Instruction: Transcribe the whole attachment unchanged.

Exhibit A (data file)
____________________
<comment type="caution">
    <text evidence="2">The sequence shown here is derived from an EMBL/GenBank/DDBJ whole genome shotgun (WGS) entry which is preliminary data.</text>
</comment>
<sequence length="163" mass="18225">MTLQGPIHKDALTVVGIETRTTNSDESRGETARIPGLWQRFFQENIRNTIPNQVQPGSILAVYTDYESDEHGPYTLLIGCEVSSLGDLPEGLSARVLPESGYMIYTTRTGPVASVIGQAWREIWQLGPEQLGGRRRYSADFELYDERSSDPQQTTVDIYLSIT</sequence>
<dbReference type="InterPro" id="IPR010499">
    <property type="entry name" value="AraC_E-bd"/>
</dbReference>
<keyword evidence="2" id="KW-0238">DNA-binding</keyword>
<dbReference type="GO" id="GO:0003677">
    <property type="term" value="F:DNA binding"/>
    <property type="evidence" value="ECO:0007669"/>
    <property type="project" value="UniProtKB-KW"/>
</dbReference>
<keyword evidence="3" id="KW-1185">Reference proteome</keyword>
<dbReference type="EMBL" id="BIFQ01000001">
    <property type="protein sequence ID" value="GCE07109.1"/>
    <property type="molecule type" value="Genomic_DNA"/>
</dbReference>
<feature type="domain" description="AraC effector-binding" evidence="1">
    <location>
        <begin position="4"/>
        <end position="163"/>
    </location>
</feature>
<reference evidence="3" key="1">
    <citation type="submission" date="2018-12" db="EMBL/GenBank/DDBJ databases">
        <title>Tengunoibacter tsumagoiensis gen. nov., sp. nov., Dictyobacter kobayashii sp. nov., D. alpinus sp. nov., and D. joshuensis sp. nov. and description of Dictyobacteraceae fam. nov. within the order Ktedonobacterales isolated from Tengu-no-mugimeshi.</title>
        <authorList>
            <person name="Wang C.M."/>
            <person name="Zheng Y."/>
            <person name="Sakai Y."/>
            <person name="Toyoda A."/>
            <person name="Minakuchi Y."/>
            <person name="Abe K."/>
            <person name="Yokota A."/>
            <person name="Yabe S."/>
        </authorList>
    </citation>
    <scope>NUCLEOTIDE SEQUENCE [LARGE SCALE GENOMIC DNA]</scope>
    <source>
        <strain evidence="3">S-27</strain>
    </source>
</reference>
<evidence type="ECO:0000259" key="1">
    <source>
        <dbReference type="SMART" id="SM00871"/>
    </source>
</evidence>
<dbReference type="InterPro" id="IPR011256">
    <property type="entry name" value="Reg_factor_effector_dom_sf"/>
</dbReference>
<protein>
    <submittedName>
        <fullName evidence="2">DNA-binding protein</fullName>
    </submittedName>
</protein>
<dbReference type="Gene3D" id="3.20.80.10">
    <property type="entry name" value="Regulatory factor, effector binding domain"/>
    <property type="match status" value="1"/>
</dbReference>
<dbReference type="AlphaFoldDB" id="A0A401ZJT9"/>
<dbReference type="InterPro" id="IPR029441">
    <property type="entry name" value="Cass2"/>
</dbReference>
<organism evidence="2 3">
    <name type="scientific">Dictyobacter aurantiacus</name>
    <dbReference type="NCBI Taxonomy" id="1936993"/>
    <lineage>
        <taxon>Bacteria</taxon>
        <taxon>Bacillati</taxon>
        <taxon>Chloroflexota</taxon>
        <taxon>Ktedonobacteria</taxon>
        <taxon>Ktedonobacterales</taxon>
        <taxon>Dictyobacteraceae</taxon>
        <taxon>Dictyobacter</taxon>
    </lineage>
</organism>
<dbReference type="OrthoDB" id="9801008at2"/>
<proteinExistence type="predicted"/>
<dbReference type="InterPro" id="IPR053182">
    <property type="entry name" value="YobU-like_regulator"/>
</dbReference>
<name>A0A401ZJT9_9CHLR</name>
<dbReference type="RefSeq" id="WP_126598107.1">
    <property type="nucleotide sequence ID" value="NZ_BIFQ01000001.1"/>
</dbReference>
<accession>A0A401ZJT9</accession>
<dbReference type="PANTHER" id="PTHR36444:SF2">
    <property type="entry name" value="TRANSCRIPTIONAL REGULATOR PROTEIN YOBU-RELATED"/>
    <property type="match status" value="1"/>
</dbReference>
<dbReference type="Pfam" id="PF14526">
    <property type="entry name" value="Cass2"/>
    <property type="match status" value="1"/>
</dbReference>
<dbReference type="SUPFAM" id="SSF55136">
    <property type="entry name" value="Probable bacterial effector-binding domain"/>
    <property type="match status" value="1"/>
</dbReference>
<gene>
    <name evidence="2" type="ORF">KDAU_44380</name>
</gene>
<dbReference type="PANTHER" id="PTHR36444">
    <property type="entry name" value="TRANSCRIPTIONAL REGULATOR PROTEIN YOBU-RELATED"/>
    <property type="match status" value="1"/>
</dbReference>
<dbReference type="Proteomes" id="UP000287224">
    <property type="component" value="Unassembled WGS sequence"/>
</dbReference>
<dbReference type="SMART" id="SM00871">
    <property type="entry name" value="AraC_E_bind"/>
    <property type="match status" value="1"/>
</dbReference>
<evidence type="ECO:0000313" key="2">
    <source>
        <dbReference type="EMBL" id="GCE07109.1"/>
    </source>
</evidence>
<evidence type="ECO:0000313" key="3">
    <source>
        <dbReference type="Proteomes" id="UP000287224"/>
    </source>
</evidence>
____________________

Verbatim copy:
<comment type="caution">
    <text evidence="2">The sequence shown here is derived from an EMBL/GenBank/DDBJ whole genome shotgun (WGS) entry which is preliminary data.</text>
</comment>
<sequence length="163" mass="18225">MTLQGPIHKDALTVVGIETRTTNSDESRGETARIPGLWQRFFQENIRNTIPNQVQPGSILAVYTDYESDEHGPYTLLIGCEVSSLGDLPEGLSARVLPESGYMIYTTRTGPVASVIGQAWREIWQLGPEQLGGRRRYSADFELYDERSSDPQQTTVDIYLSIT</sequence>
<dbReference type="InterPro" id="IPR010499">
    <property type="entry name" value="AraC_E-bd"/>
</dbReference>
<keyword evidence="2" id="KW-0238">DNA-binding</keyword>
<dbReference type="GO" id="GO:0003677">
    <property type="term" value="F:DNA binding"/>
    <property type="evidence" value="ECO:0007669"/>
    <property type="project" value="UniProtKB-KW"/>
</dbReference>
<keyword evidence="3" id="KW-1185">Reference proteome</keyword>
<dbReference type="EMBL" id="BIFQ01000001">
    <property type="protein sequence ID" value="GCE07109.1"/>
    <property type="molecule type" value="Genomic_DNA"/>
</dbReference>
<feature type="domain" description="AraC effector-binding" evidence="1">
    <location>
        <begin position="4"/>
        <end position="163"/>
    </location>
</feature>
<reference evidence="3" key="1">
    <citation type="submission" date="2018-12" db="EMBL/GenBank/DDBJ databases">
        <title>Tengunoibacter tsumagoiensis gen. nov., sp. nov., Dictyobacter kobayashii sp. nov., D. alpinus sp. nov., and D. joshuensis sp. nov. and description of Dictyobacteraceae fam. nov. within the order Ktedonobacterales isolated from Tengu-no-mugimeshi.</title>
        <authorList>
            <person name="Wang C.M."/>
            <person name="Zheng Y."/>
            <person name="Sakai Y."/>
            <person name="Toyoda A."/>
            <person name="Minakuchi Y."/>
            <person name="Abe K."/>
            <person name="Yokota A."/>
            <person name="Yabe S."/>
        </authorList>
    </citation>
    <scope>NUCLEOTIDE SEQUENCE [LARGE SCALE GENOMIC DNA]</scope>
    <source>
        <strain evidence="3">S-27</strain>
    </source>
</reference>
<evidence type="ECO:0000259" key="1">
    <source>
        <dbReference type="SMART" id="SM00871"/>
    </source>
</evidence>
<dbReference type="InterPro" id="IPR011256">
    <property type="entry name" value="Reg_factor_effector_dom_sf"/>
</dbReference>
<protein>
    <submittedName>
        <fullName evidence="2">DNA-binding protein</fullName>
    </submittedName>
</protein>
<dbReference type="Gene3D" id="3.20.80.10">
    <property type="entry name" value="Regulatory factor, effector binding domain"/>
    <property type="match status" value="1"/>
</dbReference>
<dbReference type="AlphaFoldDB" id="A0A401ZJT9"/>
<dbReference type="InterPro" id="IPR029441">
    <property type="entry name" value="Cass2"/>
</dbReference>
<organism evidence="2 3">
    <name type="scientific">Dictyobacter aurantiacus</name>
    <dbReference type="NCBI Taxonomy" id="1936993"/>
    <lineage>
        <taxon>Bacteria</taxon>
        <taxon>Bacillati</taxon>
        <taxon>Chloroflexota</taxon>
        <taxon>Ktedonobacteria</taxon>
        <taxon>Ktedonobacterales</taxon>
        <taxon>Dictyobacteraceae</taxon>
        <taxon>Dictyobacter</taxon>
    </lineage>
</organism>
<dbReference type="OrthoDB" id="9801008at2"/>
<proteinExistence type="predicted"/>
<dbReference type="InterPro" id="IPR053182">
    <property type="entry name" value="YobU-like_regulator"/>
</dbReference>
<name>A0A401ZJT9_9CHLR</name>
<dbReference type="RefSeq" id="WP_126598107.1">
    <property type="nucleotide sequence ID" value="NZ_BIFQ01000001.1"/>
</dbReference>
<accession>A0A401ZJT9</accession>
<dbReference type="PANTHER" id="PTHR36444:SF2">
    <property type="entry name" value="TRANSCRIPTIONAL REGULATOR PROTEIN YOBU-RELATED"/>
    <property type="match status" value="1"/>
</dbReference>
<dbReference type="Pfam" id="PF14526">
    <property type="entry name" value="Cass2"/>
    <property type="match status" value="1"/>
</dbReference>
<dbReference type="SUPFAM" id="SSF55136">
    <property type="entry name" value="Probable bacterial effector-binding domain"/>
    <property type="match status" value="1"/>
</dbReference>
<gene>
    <name evidence="2" type="ORF">KDAU_44380</name>
</gene>
<dbReference type="PANTHER" id="PTHR36444">
    <property type="entry name" value="TRANSCRIPTIONAL REGULATOR PROTEIN YOBU-RELATED"/>
    <property type="match status" value="1"/>
</dbReference>
<dbReference type="Proteomes" id="UP000287224">
    <property type="component" value="Unassembled WGS sequence"/>
</dbReference>
<dbReference type="SMART" id="SM00871">
    <property type="entry name" value="AraC_E_bind"/>
    <property type="match status" value="1"/>
</dbReference>
<evidence type="ECO:0000313" key="2">
    <source>
        <dbReference type="EMBL" id="GCE07109.1"/>
    </source>
</evidence>
<evidence type="ECO:0000313" key="3">
    <source>
        <dbReference type="Proteomes" id="UP000287224"/>
    </source>
</evidence>